A highly traditional Scottish dessert for New Year’s Eve
Hogmanay is the favourite date in the calendar for us hardy Scots. It was always celebrated more than Christmas. I have so many wonderful memories of New Year’s Eve parties in our house with friends, relatives and incredible displays of food and drink while I was growing up.
Just after midnight, neighbours ‘first foot’ each other—a tradition of being the first person to visit a friend’s house and party into the wee hours. First footing gifts include whisky, some coal for the fire, and something sweet like shortbread or a fruit cake. Traditionally this would have been a rich fruit pudding wrapped in pastry called a black bun, an old recipe almost lost now.
A Forbes’ family tradition is to go to the in-laws in Crieff and this year I’ll be taking an ecclefechan tart—try to pronounce that after a few eggnogs! It’s named after the small Borders town and centres on dried fruit (as is so often the case at this time of year). It’s truly delicious with a hint of cinnamon and a crunch achieved by adding walnuts. It’s a real classic Scottish dish, and one that we must continue to make.
For the sweet pastry tart case:
200g plain flour
60g icing sugar
70g unsalted butter
For the filling:
120g melted butter
120g soft dark brown sugar
Juice and zest of 1 lemon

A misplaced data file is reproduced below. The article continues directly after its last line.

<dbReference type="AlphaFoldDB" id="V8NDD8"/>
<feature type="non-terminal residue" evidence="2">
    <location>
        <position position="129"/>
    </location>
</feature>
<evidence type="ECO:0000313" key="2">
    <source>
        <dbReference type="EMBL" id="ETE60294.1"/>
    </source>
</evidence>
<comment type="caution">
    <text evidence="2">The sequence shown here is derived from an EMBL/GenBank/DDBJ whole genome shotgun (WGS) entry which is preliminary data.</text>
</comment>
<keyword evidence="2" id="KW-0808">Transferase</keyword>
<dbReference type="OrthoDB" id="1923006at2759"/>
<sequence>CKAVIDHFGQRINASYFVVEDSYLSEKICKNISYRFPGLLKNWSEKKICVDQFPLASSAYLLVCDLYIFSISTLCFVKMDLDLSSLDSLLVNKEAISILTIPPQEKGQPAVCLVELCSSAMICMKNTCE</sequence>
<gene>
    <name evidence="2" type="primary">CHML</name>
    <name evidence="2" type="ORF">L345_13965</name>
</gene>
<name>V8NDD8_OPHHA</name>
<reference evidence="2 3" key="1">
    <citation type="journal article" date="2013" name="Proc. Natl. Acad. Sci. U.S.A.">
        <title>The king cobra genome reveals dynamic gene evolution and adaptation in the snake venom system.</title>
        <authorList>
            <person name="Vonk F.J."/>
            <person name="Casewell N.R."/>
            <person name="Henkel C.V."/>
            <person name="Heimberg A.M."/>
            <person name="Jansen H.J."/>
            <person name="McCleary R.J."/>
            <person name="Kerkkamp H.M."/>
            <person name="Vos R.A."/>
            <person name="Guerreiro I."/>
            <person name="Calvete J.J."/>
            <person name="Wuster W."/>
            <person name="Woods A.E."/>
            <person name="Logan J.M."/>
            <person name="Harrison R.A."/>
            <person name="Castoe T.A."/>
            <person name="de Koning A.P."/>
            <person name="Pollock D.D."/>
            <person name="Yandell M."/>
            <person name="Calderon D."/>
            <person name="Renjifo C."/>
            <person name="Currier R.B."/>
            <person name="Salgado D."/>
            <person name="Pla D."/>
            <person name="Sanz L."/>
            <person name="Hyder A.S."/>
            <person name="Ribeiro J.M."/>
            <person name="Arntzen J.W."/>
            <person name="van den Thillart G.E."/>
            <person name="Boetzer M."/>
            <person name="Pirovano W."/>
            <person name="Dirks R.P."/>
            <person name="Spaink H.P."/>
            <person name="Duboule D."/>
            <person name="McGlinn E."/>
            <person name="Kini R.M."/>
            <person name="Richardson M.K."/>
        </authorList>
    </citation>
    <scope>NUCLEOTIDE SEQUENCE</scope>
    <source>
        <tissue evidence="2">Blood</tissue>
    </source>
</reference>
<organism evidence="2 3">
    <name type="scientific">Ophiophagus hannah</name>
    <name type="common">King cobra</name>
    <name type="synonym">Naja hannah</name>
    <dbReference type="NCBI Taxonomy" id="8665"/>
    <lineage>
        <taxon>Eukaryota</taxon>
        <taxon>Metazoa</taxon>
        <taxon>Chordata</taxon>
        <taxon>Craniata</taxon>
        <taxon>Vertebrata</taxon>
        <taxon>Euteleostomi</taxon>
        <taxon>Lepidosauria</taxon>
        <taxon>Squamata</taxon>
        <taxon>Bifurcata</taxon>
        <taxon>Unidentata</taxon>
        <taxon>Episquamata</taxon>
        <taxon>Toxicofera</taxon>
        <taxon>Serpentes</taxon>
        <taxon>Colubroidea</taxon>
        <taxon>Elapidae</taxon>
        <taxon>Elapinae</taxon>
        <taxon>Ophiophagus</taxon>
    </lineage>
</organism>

1 tsp ground cinnamon
470g Californian raisins
120g broken walnuts
Icing sugar to dredge
First make the pastry case.
Sift the icing sugar into a bowl and add the butter. Beat until light and fluffy, then add the egg and combine. Sift in the flour and gently bring together into a ball, then press the dough into a round, flat shape and wrap in cling film. Place in the fridge for 30 mins-1 hour.
Remove the pastry from the fridge and roll it out using a good amount of flour on top of some more cling film—it makes it easier to lift and lay the pastry into the tart case.
Butter a 10" loose-based round tart tin and dust with flour to make it non-stick. Then line with the rolled sweet pastry followed by 3 sheets of cling film. Allow it to rest for 30 mins, then add baking beans and bake at 180C for 30-40 mins until golden.
Remove the baking beans, brush with an egg wash. The tart shell is now ready for your filling.
Whip the melted butter and soft dark brown sugar together. Whisk the eggs in a separate bowl and add slowly to the butter and sugar. Mix in the raisins and walnuts, then add the lemon juice, zest and cinnamon and give another good mix.
Pour the warm mix into the tart shell and smooth over using a wet palette knife.
Bake in a moderate oven (around 145-165C) for 30 to 45 mins until golden and firm to the touch. Be careful you don’t burn the raisins—placing another tray on the shelf above the tart will help to stop the harsh heat burning them.
Remove from the oven and leave to stand for half an hour, then remove from the tin, dredge with icing sugar and serve.
Recipe: Neil Forbes